The COVID Help Network continues to grow as state governments, facilities, businesses and organizations across 32 states have been utilizing the platform.
“It’s to help connect folks within the medical community, to hospitals directly, to governors directly,” said filmmaker Mark Kassen. “We were able to build a piece of technology that could handle a lot of traffic.”
Working with engineers, Kassen’s production company, Like Minded Media, is behind the operation in partnership with Masimo, a medical technology company, and the Patient Safety Movement, an organization working to eliminate “preventable harm and death in health care” globally. By linking health-care establishments and state governments with companies, the endeavor is facilitating communication and aid during the coronavirus pandemic.
“We were at the center of a couple of communities that wanted to help each other, and so we started off just referring people from one industry who could help people in another industry and that started to grow,” he said. Kassen’s mother is a nurse, and his father was a pharmacist. “I have a soft spot for health-care workers, as we all, I’m sure, do in our own way.”
Using covidhelpnetwork.com, governments, facilities and businesses are able to search by state or need, depending on the objective. Medical and regulatory experts are also available to help businesses establish necessary protocols.
Among the companies are fashion brands that have put a pause on their previous operations to create masks and gowns. Brooklyn-based Kaimin has been producing “over 3,500 gowns per week” for New York health-care workers in cooperation with the mayor’s office, shared Kassen.
“And Rothy’s wanted to find a way to help contribute,” he continued, of the sustainable shoe brand. “So, in addition to being able to make a donation of 100,000 nonsurgical masks, donating tens of thousands of dollars, they connected us with Leesa, a company that makes mattresses and wanted to be able to make those mattresses available and create pop-up beds in hospitals.”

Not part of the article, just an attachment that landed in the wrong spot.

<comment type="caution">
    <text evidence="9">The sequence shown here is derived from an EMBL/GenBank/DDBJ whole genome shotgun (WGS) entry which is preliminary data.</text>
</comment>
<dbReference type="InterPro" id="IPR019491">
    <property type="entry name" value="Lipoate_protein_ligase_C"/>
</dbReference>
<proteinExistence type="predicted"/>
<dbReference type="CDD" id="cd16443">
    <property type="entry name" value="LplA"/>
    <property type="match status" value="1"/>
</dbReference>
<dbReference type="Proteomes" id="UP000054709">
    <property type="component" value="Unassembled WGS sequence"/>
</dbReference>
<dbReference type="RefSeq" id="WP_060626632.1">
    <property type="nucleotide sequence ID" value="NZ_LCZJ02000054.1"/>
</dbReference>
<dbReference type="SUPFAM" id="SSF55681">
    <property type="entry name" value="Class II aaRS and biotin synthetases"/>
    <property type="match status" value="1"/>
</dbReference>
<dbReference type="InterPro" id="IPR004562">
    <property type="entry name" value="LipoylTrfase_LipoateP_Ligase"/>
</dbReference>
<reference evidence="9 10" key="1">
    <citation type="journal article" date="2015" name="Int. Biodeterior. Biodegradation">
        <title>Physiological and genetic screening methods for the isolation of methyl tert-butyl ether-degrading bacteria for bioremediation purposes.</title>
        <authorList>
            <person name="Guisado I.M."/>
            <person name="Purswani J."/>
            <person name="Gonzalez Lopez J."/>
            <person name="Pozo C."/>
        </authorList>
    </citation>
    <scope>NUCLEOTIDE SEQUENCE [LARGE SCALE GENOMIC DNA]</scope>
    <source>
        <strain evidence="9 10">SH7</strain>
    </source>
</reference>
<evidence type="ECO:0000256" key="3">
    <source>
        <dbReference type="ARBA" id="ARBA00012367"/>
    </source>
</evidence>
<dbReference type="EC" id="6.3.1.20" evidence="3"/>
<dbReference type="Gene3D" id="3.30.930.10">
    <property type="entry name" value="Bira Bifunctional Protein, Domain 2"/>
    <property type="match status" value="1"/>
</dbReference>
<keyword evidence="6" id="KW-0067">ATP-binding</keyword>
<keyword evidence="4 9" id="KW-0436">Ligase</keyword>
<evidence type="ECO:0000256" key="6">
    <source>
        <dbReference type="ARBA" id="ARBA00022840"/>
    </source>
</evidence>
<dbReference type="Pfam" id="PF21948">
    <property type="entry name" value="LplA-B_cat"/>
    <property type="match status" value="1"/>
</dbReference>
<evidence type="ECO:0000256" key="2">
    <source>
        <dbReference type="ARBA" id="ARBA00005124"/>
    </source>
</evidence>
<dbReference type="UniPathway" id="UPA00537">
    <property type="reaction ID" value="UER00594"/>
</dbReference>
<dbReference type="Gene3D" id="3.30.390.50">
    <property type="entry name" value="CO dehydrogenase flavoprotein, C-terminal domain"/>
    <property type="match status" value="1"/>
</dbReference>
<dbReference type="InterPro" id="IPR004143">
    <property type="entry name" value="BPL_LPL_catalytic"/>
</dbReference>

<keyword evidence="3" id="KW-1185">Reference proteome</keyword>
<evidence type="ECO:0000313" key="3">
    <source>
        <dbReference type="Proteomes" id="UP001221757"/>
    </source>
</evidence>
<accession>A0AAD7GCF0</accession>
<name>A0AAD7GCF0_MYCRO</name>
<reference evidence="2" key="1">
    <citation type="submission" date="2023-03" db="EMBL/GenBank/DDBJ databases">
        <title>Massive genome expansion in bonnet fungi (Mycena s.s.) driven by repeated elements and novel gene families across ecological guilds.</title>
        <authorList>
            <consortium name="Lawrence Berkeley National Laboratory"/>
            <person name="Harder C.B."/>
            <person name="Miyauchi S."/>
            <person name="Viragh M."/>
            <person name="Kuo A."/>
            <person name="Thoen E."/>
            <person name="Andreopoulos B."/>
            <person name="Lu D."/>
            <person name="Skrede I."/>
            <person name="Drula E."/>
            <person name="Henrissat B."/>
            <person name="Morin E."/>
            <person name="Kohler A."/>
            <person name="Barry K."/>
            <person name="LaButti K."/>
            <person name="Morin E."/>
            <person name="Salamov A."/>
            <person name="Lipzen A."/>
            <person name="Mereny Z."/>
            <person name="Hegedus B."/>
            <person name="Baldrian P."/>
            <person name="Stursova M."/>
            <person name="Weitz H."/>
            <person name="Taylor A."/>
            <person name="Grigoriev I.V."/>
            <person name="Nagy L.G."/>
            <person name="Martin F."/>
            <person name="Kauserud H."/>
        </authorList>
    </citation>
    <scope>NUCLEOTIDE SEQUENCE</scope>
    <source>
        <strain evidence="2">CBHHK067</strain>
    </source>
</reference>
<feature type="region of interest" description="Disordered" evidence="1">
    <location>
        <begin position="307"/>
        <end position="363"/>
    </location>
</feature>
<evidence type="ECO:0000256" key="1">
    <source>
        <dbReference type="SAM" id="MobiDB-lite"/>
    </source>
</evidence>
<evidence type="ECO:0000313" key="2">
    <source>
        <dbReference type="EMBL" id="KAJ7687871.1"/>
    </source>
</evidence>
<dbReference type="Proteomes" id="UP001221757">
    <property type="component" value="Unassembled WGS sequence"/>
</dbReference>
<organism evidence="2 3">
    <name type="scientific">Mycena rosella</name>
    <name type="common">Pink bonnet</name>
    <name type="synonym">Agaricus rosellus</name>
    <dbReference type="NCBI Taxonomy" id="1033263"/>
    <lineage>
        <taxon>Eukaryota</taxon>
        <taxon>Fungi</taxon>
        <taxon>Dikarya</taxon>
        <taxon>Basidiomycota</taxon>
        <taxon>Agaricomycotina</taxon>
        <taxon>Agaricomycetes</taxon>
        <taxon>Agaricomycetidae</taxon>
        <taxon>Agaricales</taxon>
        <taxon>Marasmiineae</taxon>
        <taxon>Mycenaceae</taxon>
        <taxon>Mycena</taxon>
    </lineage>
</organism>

The COVID Help Network then connected Leesa with Medline, a U.S. medical supply distributor, to work to create and disperse bed kits for pop-up hospitals.
“There’s also Nineteenth Amendment,” he continued. “They do all the garment creations for ‘Project Runway.’ They served this cool TV show on Bravo, then instantly flipped to be able to now make 295,000 masks a week through a decentralized network of sowers.”
The platform has also been a way for states to work together. “We’re been able to connect people like a pharmacist in Austin, Tex. [at Lake Hills Pharmacy], who was able to sell [130,000 N95 and surgical] masks to the University of Vermont Health Network and [health organizations] in California,” said Kassen. “Someone else in New Hampshire was able to sell [more than two million] masks to Florida.”
He’s had positive feedback from state leaders, he added. “Governors are trying to do the best they can, and the more options they have at finding portals to organizations that can give them access to various communities, the better.”